Management and treatment

We’re living in truly testing times right now. With so much uncertainty and negativity that seems to loom over everything, it’s understandable that people are experiencing higher levels of anxiety. A survey completed by the US Census Bureau reported more than 42% of participants to have symptoms of anxiety or depression, up from 11% the year prior. With such a large number of people that are having a difficult time right now, it’s important to be able to identify, understand and know how to treat anxiety, not only for ourselves but for our friends, family and colleagues too.

Anxiety is different for everyone, so there is no one size fits all solution when it comes to managing and treating anxiety. Here are some common methods that are known to be effective:

  • Education - helps to promote control over symptoms.
  • Mindfulness – brings our attention back to the present moment.
  • Relaxation techniques – relieves muscle tension which can help to make a person feel more relaxed.
  • Correct breathing techniques –symptoms of anxiety can be triggered by hyperventilation. This is known to reduce levels of carbon dioxide in the blood. Carbon dioxide is needed as it helps to regulate our body's reaction to anxiety.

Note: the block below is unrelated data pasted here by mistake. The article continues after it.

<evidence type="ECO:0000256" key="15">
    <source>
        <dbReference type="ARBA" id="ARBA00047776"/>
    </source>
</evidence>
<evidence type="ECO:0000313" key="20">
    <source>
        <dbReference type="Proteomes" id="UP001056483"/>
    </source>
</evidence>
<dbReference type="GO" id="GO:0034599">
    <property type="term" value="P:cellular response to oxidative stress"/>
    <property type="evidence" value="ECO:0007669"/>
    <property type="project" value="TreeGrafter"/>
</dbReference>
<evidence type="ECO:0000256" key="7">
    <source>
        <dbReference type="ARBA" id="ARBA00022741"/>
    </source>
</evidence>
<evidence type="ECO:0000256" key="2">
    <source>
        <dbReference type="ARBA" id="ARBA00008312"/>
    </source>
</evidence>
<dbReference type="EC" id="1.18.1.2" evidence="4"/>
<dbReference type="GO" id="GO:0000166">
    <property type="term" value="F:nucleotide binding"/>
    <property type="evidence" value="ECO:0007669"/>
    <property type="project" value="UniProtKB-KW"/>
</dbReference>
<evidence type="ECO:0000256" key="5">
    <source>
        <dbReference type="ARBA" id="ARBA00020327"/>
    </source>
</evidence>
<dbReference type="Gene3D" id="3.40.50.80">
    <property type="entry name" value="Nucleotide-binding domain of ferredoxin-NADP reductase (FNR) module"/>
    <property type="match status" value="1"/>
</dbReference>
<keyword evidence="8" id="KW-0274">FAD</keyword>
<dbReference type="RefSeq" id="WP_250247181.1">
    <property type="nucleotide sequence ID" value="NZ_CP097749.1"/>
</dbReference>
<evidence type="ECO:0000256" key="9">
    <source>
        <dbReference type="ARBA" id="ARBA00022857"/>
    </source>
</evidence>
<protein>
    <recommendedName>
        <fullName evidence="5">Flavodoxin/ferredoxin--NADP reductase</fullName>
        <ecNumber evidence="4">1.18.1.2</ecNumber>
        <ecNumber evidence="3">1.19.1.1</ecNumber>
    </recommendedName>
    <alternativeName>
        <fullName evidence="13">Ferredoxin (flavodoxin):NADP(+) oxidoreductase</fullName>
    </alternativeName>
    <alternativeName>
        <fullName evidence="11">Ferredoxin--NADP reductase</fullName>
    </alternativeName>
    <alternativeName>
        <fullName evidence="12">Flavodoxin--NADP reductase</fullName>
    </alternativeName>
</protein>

• Cognitive therapy – changing patterns of thinking.
  • Behavior therapy - deliberate exposure to confront fears.
  • Change of diet - nicotine, caffeine, and stimulant drugs trigger adrenaline, one of the main stress chemicals.
  • Regular exercise – burns stress chemicals and promote relaxation.
  • Learning to be assertive – communicating your needs and wants.
  • Medication.


Looking after our mental health needs to become a priority. The longer we leave an issue that is bottling away inside of us, the worse the outcomes may become. Knowing how anxiety looks and feels enables us to identify when things are perhaps not feeling quite right. Needing help is not a sign of weakness, it’s a sign of being human.

Reaching out is the first step. If you are in crisis, please talk to a loved one, someone you can trust, or one of the many free helpline resources available.

National Suicide Prevention Lifeline, 1-800-273-8255

Works Cited

Abbott, A. (2021, February 03). COVID’s mental-health toll: how scientists are tracking a surge in depression. Retrieved from Nature: https://www.nature.com/articles/d41586-021-00175-z

ADAA. (2021). Generalized Anxiety Disorder (GAD). Retrieved from Anxiety & Depression Assosciation of America: https://adaa.org/understanding-anxiety/generalized-anxiety-disorder-gad

Better Health Channel. (n.d.). Managing and treating anxiety. Retrieved from Better Health Channel: https://www.betterhealth.vic.gov.au/health/conditionsandtreatments/anxiety-treatment-options

Health Navigator. (2019 ). Anxiety. Retrieved from Health Navigator: https://www.healthnavigator.org.nz/health-a-z/a/anxiety/

Mayo Clinic. (2018, May 04). Anxiety disorders. Retrieved from Mayo Clinic: https://www.mayoclinic.org/diseases-conditions/anxiety/symptoms-causes/syc-20350961

NIMH. (n.d.). Anxiety Disorders. Retrieved from NIMH: https://www.nimh.nih.gov/health/topics/anxiety-disorders/index.shtml

The Low Down (n.d.). Anxiety. Retrieved from The Low Down: https://thelowdown.co.nz/categories/anxiety/anxiety/